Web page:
Apache. Cherokee. Cheyenne. Chickasaw. Lakhota. Navajo. Shoshone. These are just a few of the Native American languages that were spoken in what is now the United States. This was a multilingual country long before land was forcibly and violently taken from the Native Americans and colonized by Europeans. And throughout its history, the United States has remained a multilingual country.
As the National Education Association states: "In early American history, two languages often co-existed. The Continental Congress printed a number of documents, including the Articles of Confederation in German and English. An 1837 Pennsylvania law required school instruction in both German and English. In 1839, German-speaking, French-speaking, and Spanish-speaking parents in Ohio, Louisiana, and New Mexico used bilingual education. And California, which was officially bilingual for 30 years, printed its first state constitutional proceedings in both Spanish and English."
The fact is that the United States has no official language. English is not the official language. But lately there has been a strong movement to make English the official language of the U.S.
Why English Only?
In the 19th century, restrictive language laws were used to prevent English-speaking African Americans from voting. The Jim Crow laws (laws that enforced segregation in the South) made literacy a requirement for voting. It wasn't until the 1960s that African Americans won the right to vote. In California, the second constitutional convention ratified the state's first English Only provisions.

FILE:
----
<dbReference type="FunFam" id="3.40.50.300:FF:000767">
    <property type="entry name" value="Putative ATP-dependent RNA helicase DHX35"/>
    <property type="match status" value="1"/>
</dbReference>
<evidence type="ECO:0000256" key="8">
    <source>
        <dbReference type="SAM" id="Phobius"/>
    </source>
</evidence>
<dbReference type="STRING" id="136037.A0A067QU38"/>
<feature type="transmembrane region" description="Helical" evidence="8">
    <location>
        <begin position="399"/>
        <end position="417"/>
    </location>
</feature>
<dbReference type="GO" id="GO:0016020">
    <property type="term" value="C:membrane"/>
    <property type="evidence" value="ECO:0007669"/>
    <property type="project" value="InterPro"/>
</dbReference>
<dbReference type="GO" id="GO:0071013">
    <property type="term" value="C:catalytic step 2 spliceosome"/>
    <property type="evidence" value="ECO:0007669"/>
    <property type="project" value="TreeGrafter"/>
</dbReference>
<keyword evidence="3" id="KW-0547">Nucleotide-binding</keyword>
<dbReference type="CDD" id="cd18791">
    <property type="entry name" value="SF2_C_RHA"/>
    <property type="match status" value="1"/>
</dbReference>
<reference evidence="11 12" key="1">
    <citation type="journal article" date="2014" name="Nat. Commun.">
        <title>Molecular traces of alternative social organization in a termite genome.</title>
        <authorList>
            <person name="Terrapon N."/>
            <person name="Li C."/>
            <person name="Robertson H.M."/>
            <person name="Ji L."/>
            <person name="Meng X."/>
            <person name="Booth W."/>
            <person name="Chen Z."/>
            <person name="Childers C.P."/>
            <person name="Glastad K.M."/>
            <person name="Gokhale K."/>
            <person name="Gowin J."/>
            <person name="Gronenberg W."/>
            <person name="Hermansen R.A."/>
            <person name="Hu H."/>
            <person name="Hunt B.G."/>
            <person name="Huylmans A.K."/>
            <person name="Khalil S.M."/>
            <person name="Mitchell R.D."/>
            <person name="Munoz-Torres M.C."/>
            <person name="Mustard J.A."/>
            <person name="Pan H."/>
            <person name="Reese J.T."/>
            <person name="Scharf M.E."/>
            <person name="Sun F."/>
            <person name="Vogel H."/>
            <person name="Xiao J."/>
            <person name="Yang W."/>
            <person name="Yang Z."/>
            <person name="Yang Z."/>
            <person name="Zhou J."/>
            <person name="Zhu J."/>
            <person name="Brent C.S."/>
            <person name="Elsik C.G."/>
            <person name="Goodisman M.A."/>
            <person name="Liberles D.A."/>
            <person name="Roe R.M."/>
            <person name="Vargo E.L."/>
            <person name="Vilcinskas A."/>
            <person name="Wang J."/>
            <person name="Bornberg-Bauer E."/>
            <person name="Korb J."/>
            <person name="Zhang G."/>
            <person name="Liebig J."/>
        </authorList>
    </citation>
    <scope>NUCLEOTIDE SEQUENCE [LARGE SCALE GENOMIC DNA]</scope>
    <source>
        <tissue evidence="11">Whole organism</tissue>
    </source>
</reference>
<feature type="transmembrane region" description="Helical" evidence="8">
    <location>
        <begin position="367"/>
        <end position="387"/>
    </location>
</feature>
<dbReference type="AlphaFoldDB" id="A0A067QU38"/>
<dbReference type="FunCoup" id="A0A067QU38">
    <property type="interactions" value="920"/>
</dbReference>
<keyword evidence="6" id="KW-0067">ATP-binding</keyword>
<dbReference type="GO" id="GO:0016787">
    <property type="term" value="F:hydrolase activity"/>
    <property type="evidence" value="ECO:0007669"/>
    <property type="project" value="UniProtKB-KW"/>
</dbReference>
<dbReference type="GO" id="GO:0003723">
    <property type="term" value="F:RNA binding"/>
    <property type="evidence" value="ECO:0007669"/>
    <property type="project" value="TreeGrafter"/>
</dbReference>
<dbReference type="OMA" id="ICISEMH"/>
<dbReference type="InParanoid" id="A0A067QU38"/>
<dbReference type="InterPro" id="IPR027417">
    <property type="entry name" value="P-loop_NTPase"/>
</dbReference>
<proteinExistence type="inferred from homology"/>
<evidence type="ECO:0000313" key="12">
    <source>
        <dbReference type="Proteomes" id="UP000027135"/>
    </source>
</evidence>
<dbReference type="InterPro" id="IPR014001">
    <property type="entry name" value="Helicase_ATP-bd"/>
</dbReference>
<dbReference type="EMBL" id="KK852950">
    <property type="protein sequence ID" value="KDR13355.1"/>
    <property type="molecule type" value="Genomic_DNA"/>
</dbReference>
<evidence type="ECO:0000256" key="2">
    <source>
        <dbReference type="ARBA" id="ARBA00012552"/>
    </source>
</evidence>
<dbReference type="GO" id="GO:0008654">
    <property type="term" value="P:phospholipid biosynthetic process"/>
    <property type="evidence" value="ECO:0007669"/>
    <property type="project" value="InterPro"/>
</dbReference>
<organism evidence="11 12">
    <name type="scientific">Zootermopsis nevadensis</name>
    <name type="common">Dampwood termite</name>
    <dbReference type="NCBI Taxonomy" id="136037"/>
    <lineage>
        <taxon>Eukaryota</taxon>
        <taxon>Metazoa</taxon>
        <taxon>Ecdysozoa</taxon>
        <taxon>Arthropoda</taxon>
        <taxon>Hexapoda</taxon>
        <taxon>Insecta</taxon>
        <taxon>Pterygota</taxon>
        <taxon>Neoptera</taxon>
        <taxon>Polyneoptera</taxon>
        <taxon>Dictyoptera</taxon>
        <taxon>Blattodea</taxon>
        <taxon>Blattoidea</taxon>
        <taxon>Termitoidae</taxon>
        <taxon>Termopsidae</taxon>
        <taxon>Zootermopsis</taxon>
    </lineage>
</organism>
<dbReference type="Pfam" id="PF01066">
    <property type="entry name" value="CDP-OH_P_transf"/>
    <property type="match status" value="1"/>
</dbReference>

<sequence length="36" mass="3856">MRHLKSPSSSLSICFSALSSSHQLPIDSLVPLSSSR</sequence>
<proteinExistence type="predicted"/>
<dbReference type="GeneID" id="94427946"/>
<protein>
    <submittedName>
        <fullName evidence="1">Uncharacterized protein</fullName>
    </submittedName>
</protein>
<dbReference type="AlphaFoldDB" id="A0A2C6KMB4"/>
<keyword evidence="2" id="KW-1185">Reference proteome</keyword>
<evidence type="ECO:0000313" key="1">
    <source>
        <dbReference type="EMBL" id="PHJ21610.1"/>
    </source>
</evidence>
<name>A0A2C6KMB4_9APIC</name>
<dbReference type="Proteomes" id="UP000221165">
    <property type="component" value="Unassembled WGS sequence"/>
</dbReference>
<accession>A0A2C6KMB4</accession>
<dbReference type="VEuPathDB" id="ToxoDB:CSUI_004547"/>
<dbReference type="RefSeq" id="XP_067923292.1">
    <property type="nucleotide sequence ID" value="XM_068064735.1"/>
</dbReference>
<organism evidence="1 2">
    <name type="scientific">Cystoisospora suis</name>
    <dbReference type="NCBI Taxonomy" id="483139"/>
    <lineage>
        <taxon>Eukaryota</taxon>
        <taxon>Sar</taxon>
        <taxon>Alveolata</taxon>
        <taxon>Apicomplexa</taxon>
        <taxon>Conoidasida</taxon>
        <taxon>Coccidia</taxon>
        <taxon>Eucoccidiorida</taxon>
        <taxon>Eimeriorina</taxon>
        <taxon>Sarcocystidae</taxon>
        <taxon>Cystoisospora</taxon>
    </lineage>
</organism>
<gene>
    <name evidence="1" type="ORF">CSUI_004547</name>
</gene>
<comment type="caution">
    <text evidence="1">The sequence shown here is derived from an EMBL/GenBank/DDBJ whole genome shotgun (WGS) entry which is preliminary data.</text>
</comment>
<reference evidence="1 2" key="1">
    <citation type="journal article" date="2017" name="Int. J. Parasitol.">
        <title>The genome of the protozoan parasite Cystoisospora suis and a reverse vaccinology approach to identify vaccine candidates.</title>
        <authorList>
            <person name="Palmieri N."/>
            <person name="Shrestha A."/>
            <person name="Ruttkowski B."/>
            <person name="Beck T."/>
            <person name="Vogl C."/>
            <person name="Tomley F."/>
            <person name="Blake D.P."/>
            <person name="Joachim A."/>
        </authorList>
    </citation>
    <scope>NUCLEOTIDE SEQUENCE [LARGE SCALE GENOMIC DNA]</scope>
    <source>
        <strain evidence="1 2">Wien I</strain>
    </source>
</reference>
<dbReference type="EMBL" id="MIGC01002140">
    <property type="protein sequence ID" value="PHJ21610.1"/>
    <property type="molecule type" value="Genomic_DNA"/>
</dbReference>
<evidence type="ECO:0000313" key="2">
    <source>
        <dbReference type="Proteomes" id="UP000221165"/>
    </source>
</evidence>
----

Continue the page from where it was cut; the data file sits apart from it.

As you can see, these laws were used to prevent people from exercising their rights as citizens of the U.S. Despite the unfairness of such language laws, some states have laws that prevent funding programs or services if a non-English language is used. There have even been various English Language Amendments proposed by Congress and organizations such as U.S. English, Inc.
Reasons Against English Only
The ACLU also states that "restrictive language laws have been enacted periodically since the late 19th century, usually in response to new waves of immigration. These laws, in practice if not in intent, have punished immigrants for their foreignness and violated their rights."
What You Can Do
Find out where your state's representatives and senators stand on the English Language Amendment. Let them know if you support or oppose their position.
Get the word out: Create a Web page about the issue of English as the official language. Write an email message about your position on the English Only movement and send it to people you know. Make a pamphlet in English on one side and another language on the other. This could be a collaborative project with your friends, other students and foreign-language teachers.
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